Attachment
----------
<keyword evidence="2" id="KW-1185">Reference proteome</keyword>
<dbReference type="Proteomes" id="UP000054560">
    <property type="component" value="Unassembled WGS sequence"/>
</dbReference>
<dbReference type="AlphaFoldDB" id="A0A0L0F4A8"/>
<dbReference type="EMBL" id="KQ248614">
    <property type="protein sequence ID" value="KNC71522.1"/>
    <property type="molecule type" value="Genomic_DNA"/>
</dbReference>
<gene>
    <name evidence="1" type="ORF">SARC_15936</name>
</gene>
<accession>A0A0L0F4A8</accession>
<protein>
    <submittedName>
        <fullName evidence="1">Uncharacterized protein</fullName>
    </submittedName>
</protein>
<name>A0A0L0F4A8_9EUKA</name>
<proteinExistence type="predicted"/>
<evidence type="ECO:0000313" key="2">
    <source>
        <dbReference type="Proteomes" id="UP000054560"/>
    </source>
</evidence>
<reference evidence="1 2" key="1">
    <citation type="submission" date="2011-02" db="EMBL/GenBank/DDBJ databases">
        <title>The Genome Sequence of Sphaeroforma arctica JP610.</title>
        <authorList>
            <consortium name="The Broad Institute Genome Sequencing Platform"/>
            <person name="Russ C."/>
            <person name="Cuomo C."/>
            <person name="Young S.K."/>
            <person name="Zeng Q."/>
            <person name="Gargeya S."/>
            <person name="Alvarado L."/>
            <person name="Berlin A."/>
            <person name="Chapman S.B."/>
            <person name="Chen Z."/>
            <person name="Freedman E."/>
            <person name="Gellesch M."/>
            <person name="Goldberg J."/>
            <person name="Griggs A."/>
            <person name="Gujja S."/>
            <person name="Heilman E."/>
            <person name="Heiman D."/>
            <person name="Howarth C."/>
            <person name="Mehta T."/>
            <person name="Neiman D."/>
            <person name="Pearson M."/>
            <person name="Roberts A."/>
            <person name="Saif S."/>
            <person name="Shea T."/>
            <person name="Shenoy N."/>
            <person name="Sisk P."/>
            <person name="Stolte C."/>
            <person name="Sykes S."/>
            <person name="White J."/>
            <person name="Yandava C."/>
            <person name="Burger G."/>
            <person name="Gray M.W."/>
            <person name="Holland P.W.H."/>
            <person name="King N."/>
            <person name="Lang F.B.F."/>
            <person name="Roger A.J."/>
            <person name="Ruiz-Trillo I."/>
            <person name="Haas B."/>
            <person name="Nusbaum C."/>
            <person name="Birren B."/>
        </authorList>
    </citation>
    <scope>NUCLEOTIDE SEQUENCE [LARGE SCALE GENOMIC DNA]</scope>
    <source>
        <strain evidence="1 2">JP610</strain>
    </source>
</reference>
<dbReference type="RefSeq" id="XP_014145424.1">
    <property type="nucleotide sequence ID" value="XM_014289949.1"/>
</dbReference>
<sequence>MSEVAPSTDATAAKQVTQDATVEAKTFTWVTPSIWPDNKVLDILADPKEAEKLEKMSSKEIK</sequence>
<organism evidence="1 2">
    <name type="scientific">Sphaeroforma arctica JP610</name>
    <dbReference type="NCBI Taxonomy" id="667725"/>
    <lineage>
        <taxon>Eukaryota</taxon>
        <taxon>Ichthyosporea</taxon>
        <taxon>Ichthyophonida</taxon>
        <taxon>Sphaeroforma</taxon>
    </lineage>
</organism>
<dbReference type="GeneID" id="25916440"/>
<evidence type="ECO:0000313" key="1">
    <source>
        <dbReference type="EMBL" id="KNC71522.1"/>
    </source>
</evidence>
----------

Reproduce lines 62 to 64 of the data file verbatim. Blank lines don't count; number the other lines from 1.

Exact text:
            <person name="Holland P.W.H."/>
            <person name="King N."/>
            <person name="Lang F.B.F."/>